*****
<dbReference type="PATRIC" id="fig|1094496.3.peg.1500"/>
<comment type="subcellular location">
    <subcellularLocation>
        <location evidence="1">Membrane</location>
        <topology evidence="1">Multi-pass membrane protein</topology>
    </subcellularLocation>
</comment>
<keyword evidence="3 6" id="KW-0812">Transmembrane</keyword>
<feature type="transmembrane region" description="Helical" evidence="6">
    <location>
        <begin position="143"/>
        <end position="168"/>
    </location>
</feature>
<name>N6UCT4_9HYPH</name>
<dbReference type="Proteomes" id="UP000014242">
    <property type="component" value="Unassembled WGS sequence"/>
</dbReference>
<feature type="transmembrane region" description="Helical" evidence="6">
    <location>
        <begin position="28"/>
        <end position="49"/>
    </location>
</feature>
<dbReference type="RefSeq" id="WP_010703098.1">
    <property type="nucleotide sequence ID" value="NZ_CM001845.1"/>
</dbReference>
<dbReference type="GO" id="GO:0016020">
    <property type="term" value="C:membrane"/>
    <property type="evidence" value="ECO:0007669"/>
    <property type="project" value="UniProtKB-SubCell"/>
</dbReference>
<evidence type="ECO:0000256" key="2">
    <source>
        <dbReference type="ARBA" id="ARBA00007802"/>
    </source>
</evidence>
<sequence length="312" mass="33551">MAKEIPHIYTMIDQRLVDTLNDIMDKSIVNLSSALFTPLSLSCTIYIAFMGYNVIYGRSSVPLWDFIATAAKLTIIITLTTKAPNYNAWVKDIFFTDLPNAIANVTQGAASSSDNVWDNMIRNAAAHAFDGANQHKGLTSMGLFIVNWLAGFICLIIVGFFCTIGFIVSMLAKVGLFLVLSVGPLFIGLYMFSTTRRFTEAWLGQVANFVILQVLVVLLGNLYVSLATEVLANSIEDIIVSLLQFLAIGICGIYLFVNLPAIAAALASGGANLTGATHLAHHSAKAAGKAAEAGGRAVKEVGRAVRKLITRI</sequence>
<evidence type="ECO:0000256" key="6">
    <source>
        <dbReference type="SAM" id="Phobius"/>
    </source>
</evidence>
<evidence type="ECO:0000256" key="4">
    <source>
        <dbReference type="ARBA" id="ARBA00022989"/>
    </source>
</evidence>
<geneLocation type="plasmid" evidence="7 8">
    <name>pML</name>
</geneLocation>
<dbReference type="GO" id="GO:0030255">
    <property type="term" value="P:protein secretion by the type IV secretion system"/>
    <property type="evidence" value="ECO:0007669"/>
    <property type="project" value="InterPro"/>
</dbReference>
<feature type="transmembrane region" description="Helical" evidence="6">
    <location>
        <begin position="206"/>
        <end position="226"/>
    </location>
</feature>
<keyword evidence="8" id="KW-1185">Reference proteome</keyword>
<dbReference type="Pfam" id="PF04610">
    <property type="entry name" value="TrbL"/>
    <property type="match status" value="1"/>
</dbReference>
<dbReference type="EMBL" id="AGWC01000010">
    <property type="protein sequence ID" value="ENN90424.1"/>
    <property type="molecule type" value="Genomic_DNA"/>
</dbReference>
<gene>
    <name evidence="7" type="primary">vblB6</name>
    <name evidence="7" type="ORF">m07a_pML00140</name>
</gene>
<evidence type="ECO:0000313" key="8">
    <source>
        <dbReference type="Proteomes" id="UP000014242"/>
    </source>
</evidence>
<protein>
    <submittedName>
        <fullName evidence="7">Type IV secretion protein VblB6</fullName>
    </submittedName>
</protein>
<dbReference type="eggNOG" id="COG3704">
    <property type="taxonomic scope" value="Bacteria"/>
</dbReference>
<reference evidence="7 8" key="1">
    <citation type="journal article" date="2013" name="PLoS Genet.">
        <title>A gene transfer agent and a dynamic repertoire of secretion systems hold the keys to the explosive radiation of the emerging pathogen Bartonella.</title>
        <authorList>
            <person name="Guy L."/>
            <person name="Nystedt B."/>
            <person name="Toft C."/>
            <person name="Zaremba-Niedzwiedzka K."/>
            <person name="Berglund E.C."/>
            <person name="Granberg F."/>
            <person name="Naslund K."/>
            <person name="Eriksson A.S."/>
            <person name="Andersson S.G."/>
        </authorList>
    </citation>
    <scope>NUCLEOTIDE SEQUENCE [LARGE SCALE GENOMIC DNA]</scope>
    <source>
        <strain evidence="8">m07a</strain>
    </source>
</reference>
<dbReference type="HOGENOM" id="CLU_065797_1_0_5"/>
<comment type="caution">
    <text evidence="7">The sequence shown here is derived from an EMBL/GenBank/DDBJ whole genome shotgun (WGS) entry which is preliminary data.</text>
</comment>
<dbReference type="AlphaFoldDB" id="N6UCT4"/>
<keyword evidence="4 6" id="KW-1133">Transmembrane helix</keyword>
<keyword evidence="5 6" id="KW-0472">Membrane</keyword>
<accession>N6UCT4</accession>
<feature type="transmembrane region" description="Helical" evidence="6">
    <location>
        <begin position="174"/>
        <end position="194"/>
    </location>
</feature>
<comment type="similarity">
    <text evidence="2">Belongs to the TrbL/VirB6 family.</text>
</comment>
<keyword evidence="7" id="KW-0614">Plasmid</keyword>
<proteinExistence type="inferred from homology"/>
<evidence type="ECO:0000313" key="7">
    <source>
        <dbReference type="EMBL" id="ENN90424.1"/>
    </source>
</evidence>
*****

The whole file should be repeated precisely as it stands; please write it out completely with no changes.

<dbReference type="PATRIC" id="fig|1094496.3.peg.1500"/>
<comment type="subcellular location">
    <subcellularLocation>
        <location evidence="1">Membrane</location>
        <topology evidence="1">Multi-pass membrane protein</topology>
    </subcellularLocation>
</comment>
<keyword evidence="3 6" id="KW-0812">Transmembrane</keyword>
<feature type="transmembrane region" description="Helical" evidence="6">
    <location>
        <begin position="143"/>
        <end position="168"/>
    </location>
</feature>
<name>N6UCT4_9HYPH</name>
<dbReference type="Proteomes" id="UP000014242">
    <property type="component" value="Unassembled WGS sequence"/>
</dbReference>
<feature type="transmembrane region" description="Helical" evidence="6">
    <location>
        <begin position="28"/>
        <end position="49"/>
    </location>
</feature>
<dbReference type="RefSeq" id="WP_010703098.1">
    <property type="nucleotide sequence ID" value="NZ_CM001845.1"/>
</dbReference>
<dbReference type="GO" id="GO:0016020">
    <property type="term" value="C:membrane"/>
    <property type="evidence" value="ECO:0007669"/>
    <property type="project" value="UniProtKB-SubCell"/>
</dbReference>
<evidence type="ECO:0000256" key="2">
    <source>
        <dbReference type="ARBA" id="ARBA00007802"/>
    </source>
</evidence>
<sequence length="312" mass="33551">MAKEIPHIYTMIDQRLVDTLNDIMDKSIVNLSSALFTPLSLSCTIYIAFMGYNVIYGRSSVPLWDFIATAAKLTIIITLTTKAPNYNAWVKDIFFTDLPNAIANVTQGAASSSDNVWDNMIRNAAAHAFDGANQHKGLTSMGLFIVNWLAGFICLIIVGFFCTIGFIVSMLAKVGLFLVLSVGPLFIGLYMFSTTRRFTEAWLGQVANFVILQVLVVLLGNLYVSLATEVLANSIEDIIVSLLQFLAIGICGIYLFVNLPAIAAALASGGANLTGATHLAHHSAKAAGKAAEAGGRAVKEVGRAVRKLITRI</sequence>
<evidence type="ECO:0000256" key="6">
    <source>
        <dbReference type="SAM" id="Phobius"/>
    </source>
</evidence>
<evidence type="ECO:0000256" key="4">
    <source>
        <dbReference type="ARBA" id="ARBA00022989"/>
    </source>
</evidence>
<geneLocation type="plasmid" evidence="7 8">
    <name>pML</name>
</geneLocation>
<dbReference type="GO" id="GO:0030255">
    <property type="term" value="P:protein secretion by the type IV secretion system"/>
    <property type="evidence" value="ECO:0007669"/>
    <property type="project" value="InterPro"/>
</dbReference>
<feature type="transmembrane region" description="Helical" evidence="6">
    <location>
        <begin position="206"/>
        <end position="226"/>
    </location>
</feature>
<keyword evidence="8" id="KW-1185">Reference proteome</keyword>
<dbReference type="Pfam" id="PF04610">
    <property type="entry name" value="TrbL"/>
    <property type="match status" value="1"/>
</dbReference>
<dbReference type="EMBL" id="AGWC01000010">
    <property type="protein sequence ID" value="ENN90424.1"/>
    <property type="molecule type" value="Genomic_DNA"/>
</dbReference>
<gene>
    <name evidence="7" type="primary">vblB6</name>
    <name evidence="7" type="ORF">m07a_pML00140</name>
</gene>
<evidence type="ECO:0000313" key="8">
    <source>
        <dbReference type="Proteomes" id="UP000014242"/>
    </source>
</evidence>
<protein>
    <submittedName>
        <fullName evidence="7">Type IV secretion protein VblB6</fullName>
    </submittedName>
</protein>
<dbReference type="eggNOG" id="COG3704">
    <property type="taxonomic scope" value="Bacteria"/>
</dbReference>
<reference evidence="7 8" key="1">
    <citation type="journal article" date="2013" name="PLoS Genet.">
        <title>A gene transfer agent and a dynamic repertoire of secretion systems hold the keys to the explosive radiation of the emerging pathogen Bartonella.</title>
        <authorList>
            <person name="Guy L."/>
            <person name="Nystedt B."/>
            <person name="Toft C."/>
            <person name="Zaremba-Niedzwiedzka K."/>
            <person name="Berglund E.C."/>
            <person name="Granberg F."/>
            <person name="Naslund K."/>
            <person name="Eriksson A.S."/>
            <person name="Andersson S.G."/>
        </authorList>
    </citation>
    <scope>NUCLEOTIDE SEQUENCE [LARGE SCALE GENOMIC DNA]</scope>
    <source>
        <strain evidence="8">m07a</strain>
    </source>
</reference>
<dbReference type="HOGENOM" id="CLU_065797_1_0_5"/>
<comment type="caution">
    <text evidence="7">The sequence shown here is derived from an EMBL/GenBank/DDBJ whole genome shotgun (WGS) entry which is preliminary data.</text>
</comment>
<dbReference type="AlphaFoldDB" id="N6UCT4"/>
<keyword evidence="4 6" id="KW-1133">Transmembrane helix</keyword>
<keyword evidence="5 6" id="KW-0472">Membrane</keyword>
<accession>N6UCT4</accession>
<feature type="transmembrane region" description="Helical" evidence="6">
    <location>
        <begin position="174"/>
        <end position="194"/>
    </location>
</feature>
<comment type="similarity">
    <text evidence="2">Belongs to the TrbL/VirB6 family.</text>
</comment>
<keyword evidence="7" id="KW-0614">Plasmid</keyword>
<proteinExistence type="inferred from homology"/>
<evidence type="ECO:0000313" key="7">
    <source>
        <dbReference type="EMBL" id="ENN90424.1"/>
    </source>
</evidence>